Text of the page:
Lunch stop at the café at Camarones was a good choice, fresh local prawns and fried potatoes with the Italian speciality of a lemon liqueur as a treat. The café owner told us that a petroleum mining explosion had killed all the big fish leaving the prawn population to expand. Nicolas had the obligatory flan desert. We visited the Cabo Dos Bahias penguin rookery and then it was a 3 and half hour drive past Trelew to the seaside town of Puerto Madryn (2 nights) staying at the Peninsular Valdes hotel. The next few days were good for Burrowing Parrot, Band-tailed Earthcreeper, White-throated Cacholote, Grey-bellied Shrike-Tyrant and Patagonian Mockingbird.

The plan for day 11 was birding Peninsula Valdes but there would be nothing new for us so we looked in taller scrub for the Carbonated Sierra Finch with no luck, only seeing Mourning Sierra Finch. We saw at least 1000 Red Shovelers at the water treatment works (Lagoon Negro) and visited an Elephant Seal colony. The days were warmer to just over 20 degs C and my Spanish words now included Chingola for Rufous-collared Sparrow. We had a four-hour drive to Las Grutas (1 night) which was a very birdy area. Driving into the town Richard suddenly pulls up and we are all out of the car. A male Yellow Cardinal on the wire. Thank you, Richard. A Spotted Tinamou on a nest with eggs was located as we walked along on old railway line. About 50 kms out from Bahia Blanca (2 nights) towards Lake Chasico on a cold day, maximum of 15 degs C we found the Red-winged Tinamou which we had previously heard calling. A few hours were spent unsuccessfully looking for Pampas Meadowlark, scaring up many long-tailed ones in the process to try to look under the wing. Spot-winged Falconet is possible in this area.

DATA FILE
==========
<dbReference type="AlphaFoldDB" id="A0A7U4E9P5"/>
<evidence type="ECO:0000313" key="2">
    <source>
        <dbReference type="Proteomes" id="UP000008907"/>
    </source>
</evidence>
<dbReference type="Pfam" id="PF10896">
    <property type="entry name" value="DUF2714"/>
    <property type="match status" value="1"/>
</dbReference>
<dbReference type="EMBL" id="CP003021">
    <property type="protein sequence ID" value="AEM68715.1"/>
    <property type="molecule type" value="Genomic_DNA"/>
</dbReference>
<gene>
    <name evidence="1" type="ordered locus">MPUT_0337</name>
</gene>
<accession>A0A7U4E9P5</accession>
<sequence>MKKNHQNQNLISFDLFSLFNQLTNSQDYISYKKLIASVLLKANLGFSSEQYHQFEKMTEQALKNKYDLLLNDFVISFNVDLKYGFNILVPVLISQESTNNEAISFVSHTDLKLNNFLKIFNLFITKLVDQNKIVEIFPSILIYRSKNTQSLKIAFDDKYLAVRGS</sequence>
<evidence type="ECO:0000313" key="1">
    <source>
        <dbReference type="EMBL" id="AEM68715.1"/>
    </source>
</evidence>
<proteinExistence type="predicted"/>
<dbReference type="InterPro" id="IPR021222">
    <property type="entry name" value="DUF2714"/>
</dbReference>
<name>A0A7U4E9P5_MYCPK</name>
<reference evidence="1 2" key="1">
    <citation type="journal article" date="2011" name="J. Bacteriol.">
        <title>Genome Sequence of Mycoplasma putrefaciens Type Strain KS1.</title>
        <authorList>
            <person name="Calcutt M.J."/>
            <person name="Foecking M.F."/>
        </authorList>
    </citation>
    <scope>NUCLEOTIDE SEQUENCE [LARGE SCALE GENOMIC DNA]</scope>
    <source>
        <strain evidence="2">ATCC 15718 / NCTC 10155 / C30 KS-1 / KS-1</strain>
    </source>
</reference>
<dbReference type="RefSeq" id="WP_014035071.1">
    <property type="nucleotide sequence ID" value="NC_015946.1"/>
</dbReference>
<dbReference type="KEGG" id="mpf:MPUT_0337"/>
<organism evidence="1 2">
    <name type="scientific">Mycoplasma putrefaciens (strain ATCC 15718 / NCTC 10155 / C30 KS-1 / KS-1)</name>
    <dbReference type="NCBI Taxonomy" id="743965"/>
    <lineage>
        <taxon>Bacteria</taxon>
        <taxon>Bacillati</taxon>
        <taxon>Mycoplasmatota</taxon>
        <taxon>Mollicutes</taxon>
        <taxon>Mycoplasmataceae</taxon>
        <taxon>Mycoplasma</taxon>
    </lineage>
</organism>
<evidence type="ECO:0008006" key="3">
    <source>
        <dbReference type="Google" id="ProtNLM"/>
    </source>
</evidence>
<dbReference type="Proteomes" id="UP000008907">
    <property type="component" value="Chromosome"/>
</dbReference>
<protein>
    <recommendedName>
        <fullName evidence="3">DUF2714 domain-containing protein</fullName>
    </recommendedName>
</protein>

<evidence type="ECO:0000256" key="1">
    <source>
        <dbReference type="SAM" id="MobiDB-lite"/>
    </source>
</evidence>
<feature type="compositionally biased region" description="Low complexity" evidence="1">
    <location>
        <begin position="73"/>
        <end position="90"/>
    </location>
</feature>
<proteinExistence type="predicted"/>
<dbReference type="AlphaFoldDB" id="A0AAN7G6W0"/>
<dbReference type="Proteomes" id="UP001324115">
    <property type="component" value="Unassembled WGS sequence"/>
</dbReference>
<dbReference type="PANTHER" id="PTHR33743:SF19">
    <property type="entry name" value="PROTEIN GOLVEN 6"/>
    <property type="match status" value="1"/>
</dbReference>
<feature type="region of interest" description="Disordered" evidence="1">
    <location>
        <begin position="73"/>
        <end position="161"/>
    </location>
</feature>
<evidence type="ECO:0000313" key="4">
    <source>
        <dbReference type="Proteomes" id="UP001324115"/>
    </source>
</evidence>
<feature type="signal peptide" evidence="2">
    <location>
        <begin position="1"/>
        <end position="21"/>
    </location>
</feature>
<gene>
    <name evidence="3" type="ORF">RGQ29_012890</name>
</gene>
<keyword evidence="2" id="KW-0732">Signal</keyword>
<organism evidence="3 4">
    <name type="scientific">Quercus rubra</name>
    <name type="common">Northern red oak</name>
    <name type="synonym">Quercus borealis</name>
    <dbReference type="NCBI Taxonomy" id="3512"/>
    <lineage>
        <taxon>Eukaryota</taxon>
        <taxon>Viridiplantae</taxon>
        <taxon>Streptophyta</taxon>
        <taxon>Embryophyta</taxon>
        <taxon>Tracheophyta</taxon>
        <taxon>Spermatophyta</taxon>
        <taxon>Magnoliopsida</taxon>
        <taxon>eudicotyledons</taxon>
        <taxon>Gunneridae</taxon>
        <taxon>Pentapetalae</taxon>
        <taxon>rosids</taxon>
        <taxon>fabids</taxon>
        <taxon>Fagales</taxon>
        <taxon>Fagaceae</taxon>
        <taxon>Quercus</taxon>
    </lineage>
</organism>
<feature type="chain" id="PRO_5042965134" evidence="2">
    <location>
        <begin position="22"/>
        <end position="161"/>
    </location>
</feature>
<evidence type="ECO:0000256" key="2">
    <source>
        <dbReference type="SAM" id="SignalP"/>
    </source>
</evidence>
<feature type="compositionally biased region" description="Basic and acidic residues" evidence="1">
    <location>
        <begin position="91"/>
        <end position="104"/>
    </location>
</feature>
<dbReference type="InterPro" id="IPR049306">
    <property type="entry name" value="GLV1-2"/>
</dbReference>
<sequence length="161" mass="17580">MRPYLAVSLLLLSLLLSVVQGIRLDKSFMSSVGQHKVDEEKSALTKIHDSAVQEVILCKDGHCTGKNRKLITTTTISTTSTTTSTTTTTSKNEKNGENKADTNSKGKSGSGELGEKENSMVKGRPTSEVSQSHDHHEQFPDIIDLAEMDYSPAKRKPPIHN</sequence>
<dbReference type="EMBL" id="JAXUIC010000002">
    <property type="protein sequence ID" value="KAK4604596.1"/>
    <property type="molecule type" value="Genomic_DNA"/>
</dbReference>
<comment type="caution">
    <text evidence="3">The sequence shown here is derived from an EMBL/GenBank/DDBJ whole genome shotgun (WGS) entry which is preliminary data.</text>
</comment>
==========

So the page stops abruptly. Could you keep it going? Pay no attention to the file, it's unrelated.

Ushuaia and Rio Grande

Flying into Ushuaia we could see all the snow from previous days falls, it was cold but ok (so feeling a bit relieved). Without having lunch, I happily dived into a massive piece of chocolate cake at the café on the ski fields above Ushuaia. We gave Federico Mayano, our guide for this section of the trip, my wish list (11 species) and he informed us that he was still learning the birds but had got the gen from Esteban Daniels ( We stayed at the hotel Tolkeyen for 2 nights then 2 nights in Rio Grande in hotel Rosada de los Sauces.